Senator Orange glared at the man. "I'm sorry, Zech, I'm not from fucking—"
"Senator Ishikawa! Senator Millard! You will both control yourselves or you will leave this room and we will find somebody to replace you in this investigation!" Senator Threshing looked to her. "Miss Graham, what happened after you left?"
The expression on Threshing's face made it clear: she'd had more than enough. And the woman's history of litigation made it clear that pissing her off too badly was something nobody wanted to do.
Ashley swallowed, took a sip of water, and began to talk. Again.
- - -
Ashley walks the brightly-lit streets, searching for a building— any building: shop, club, or bar; she doesn't care— that looks worth the overheating she'll do as soon as she walks in the door.
She turns to look at Krauser while she moves.
He looks distinctly smug. A self-important smirk curves along his lips, lingering along his face. That cold gleam in his eyes is still there. It makes her nervous. But what makes her even more nervous is that he taps his tiny earpiece and murmurs to the other agents, "She wants to check out the third shop from the right. Matthews, Thompson, Stabler, Cabbot— you run tail, I'll play sniper."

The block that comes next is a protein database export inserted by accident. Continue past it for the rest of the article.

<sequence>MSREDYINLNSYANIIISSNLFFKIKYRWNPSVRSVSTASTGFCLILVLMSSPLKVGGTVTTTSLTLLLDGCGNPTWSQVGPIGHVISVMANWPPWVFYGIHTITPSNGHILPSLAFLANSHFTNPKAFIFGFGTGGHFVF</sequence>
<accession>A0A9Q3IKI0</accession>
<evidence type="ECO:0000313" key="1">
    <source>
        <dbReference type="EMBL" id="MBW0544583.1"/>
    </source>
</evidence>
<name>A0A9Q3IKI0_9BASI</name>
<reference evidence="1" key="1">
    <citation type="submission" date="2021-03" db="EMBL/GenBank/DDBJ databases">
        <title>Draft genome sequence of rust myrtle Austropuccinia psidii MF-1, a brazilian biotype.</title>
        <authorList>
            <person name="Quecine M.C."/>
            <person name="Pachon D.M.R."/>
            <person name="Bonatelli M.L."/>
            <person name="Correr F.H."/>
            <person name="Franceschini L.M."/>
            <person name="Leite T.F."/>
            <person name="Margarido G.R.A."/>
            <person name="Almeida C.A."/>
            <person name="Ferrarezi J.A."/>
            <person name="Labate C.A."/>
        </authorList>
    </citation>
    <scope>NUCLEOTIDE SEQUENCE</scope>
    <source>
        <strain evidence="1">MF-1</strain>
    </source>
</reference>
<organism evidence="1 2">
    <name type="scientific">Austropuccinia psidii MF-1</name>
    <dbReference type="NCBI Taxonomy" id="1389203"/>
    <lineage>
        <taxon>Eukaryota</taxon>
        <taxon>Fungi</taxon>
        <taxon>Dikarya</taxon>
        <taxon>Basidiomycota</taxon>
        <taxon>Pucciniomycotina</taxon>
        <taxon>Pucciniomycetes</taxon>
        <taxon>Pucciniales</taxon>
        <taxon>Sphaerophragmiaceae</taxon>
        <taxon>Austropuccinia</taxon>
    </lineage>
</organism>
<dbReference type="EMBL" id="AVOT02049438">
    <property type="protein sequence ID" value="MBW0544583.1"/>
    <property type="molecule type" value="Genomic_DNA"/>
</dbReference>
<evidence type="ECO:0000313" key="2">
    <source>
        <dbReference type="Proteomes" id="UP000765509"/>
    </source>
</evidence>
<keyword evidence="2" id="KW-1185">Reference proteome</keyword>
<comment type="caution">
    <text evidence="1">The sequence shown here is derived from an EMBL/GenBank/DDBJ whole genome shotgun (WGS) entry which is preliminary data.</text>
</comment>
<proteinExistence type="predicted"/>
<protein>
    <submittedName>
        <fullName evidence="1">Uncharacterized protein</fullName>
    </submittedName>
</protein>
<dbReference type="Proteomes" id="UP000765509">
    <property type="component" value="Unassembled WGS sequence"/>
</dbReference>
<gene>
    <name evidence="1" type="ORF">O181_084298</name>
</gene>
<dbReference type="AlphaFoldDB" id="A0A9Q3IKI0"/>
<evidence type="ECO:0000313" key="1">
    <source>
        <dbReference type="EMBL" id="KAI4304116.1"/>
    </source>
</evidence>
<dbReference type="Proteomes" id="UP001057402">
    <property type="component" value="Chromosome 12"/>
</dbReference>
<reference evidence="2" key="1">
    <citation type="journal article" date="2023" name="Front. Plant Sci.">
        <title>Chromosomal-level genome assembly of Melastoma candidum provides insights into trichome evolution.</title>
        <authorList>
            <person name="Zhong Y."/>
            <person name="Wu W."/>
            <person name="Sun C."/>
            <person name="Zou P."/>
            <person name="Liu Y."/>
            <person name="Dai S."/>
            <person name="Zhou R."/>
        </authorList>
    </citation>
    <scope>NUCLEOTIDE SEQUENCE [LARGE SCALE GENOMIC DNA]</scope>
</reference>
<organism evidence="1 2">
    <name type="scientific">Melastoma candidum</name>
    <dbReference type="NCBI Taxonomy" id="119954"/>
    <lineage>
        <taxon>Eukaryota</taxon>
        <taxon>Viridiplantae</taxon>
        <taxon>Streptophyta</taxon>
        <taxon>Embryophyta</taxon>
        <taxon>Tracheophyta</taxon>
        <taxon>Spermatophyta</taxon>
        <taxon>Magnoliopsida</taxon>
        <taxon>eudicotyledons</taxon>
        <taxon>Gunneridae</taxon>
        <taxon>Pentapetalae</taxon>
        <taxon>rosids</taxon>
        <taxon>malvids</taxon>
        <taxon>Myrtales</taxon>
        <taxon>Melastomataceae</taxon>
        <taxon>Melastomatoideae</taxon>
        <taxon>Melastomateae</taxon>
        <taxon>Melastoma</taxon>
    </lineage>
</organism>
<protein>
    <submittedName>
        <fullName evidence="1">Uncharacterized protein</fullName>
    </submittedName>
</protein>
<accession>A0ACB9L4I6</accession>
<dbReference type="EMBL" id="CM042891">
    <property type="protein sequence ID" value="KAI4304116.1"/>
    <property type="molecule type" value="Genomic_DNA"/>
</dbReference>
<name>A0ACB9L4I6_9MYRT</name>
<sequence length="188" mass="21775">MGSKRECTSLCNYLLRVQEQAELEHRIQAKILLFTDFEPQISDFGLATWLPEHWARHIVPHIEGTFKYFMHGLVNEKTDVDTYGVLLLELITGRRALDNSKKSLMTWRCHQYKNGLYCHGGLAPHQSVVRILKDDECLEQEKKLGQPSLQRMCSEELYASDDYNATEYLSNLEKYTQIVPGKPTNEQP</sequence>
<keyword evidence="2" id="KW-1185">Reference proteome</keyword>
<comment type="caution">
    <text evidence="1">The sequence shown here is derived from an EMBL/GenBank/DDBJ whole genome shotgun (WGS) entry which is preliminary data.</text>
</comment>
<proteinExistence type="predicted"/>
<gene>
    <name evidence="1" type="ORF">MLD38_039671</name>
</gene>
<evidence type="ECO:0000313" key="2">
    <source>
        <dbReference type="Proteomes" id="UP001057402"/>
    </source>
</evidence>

She doesn't know exactly what that means, but she can guess. Her other security agents are going to go inside a shop, tailing her— and this is the only place where they can get away with that. They're all Americans, they must be tourists sticking together— and Krauser is going to stay behind.